New York May 06, 2017
Not Many People Know The Story Behind New York’s Forgotten Bath Town
When the topic of abandoned towns gets brought up, most of the time people’s natural instinct is to visualize western ghost towns. But as history will tell us, the Empire State is home to quite a few forgotten villages. Some of which have even been
sunken under water! Just an hour west of Albany in Schoharie County, there’s a small town that for quite some time appeared to be on its way to becoming our next deserted destination that would be lost with time. Ready to hear about the bath town that once gave Saratoga Springs a run for its money? Then keep scrolling to find out about a fascinating piece of New York’s history!
We’re aware that these uncertain times are limiting many aspects of life as we all practice social and physical distancing. While we’re continuing to feature destinations that make our state wonderful, we don’t expect or encourage you to go check them out immediately. We believe that supporting local attractions is important now more than ever and we hope our articles inspire your future adventures! And on that note, please nominate your favorite local business that could use some love right now:
Nestled in the hills out near Central New York is the small village of Sharon Springs.
Around the mid-1800s, the village of Sharon Springs began to attract visitors from all over the state. The charming town featured four mineral springs that were known for their healing powers. If any of this sounds familiar, it's most likely because you recently read about New York's
fountains of youth
up in Saratoga. During the era of these town's developments, their similar natural attractions had them competing against each other for the attention of visitors.
Even though Sharon Springs was known for having better quality water, ultimately Saratoga Springs became the more popular destination. Saratoga's closer proximity to the Capital Region was seen as being more ideal, alongside the fact that the New York State Thruway was eventually built. The Thruway's route lead travelers away from Sharon Springs, making it nearly impossible to stumble upon unless you knew to look for it. Now the city of Saratoga has become a booming area, still attracting people from all over to come and bottle up this magical water.
Long considered to be one of the Empire State's best spa and resort towns, today those passing through Sharon Springs often think the area has been completely abandoned.
Today the village has a population of roughly 600 residents, an area that's always maintained a small-town feel. Besides being known for its abandoned structures, Sharon Springs gathers groups of friendly faces all throughout the year with festivals like their Victorian Holiday Celebration, Harvest Festival and upcoming
festival that's this month.
Drawing in famous guests like Oscar Wilde and the Vanderbilt family, neglected buildings like Hotel Adler use to be desirable weekend getaways.
During the mid-1800s, a series of hotels were built in town, set out to accommodate those who were interested in seeking out the mineral springs for medical treatment. Just like our springs in Saratoga, the water here in town has been said to have healing powers and medical benefits. Sadly after World War I, using the water for treatment became a less enticing idea. It was around this time when Sharon Springs would begin its steady decline, slowly becoming more abandoned by the minute.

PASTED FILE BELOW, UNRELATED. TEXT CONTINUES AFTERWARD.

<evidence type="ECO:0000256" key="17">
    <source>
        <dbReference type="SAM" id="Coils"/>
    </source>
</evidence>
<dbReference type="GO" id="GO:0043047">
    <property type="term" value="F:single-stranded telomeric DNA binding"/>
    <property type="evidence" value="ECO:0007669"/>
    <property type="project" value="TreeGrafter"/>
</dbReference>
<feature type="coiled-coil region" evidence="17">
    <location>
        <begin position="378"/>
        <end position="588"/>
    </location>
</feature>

In its prime, Sharon Springs featured elegant temples that surrounded the mineral springs in town.
Now left to rust away, the cast iron work of art known as the Magnesia Temple use to be one of the town's main attractions. The water at this temple was said to be beneficial, acting as an antacid when consumed in smaller amounts. Today the mineral spring sits inactive in town, just one of the many forgotten pieces of local history.
Right about now you're probably wishing someone would come along and save this abandoned treasure. Well luckily restorations throughout town are currently in the works!
Back in 2004 a Korean company by the name of Sharon Springs, Inc. purchased the Imperial Bath house, Hotel Adler and Hotel Columbia in town. Over ten years later, plans for renovations have
finally been finalized.
Built in 1927 on Main Street, Imperial Bath is the first of the three purchased properties that will undergo renovations.
Devoting over $9 million dollars into renovating the bath house, construction on this historic location has finally begun. Once the old Imperial Bath spa is completed, renovations on Hotel Adler and Hotel Columbia will begin! Hotel Adler has been left to fight against time since 2004, becoming a popular place for curious urban explorers to come and peak inside. The hotel looks eerily similar to how it did when it was up and running, with phones still hooked up in its 150 hotel rooms and bedding still set up like the place is expecting guests to arrive any minute.
With investors and enthusiastic residents that are determined to bring the town's history back to life, Sharon Springs is well on its way to becoming a sought after destination once again.
Today in Sharon Springs you'll find shops and businesses run by people who are in love with the town, constantly working to maintain its history and inviting character. Places like the
have already been renovated in recent years, bringing out-of-town visitors to the area once again. With no specific details on when we should expect the renovations on the Imperial Bath to be completed, all we can do is anxiously sit back and watch the revival of this abandoned town unfold before our eyes. To find out more about what the town has to offer today,
Have you ever visited the town of Sharon Springs in your lifetime? If you’re fascinated by locations that have been left behind, you’ll want to take an adventure to
This Abandoned Mine In New York That Will Intrigue You!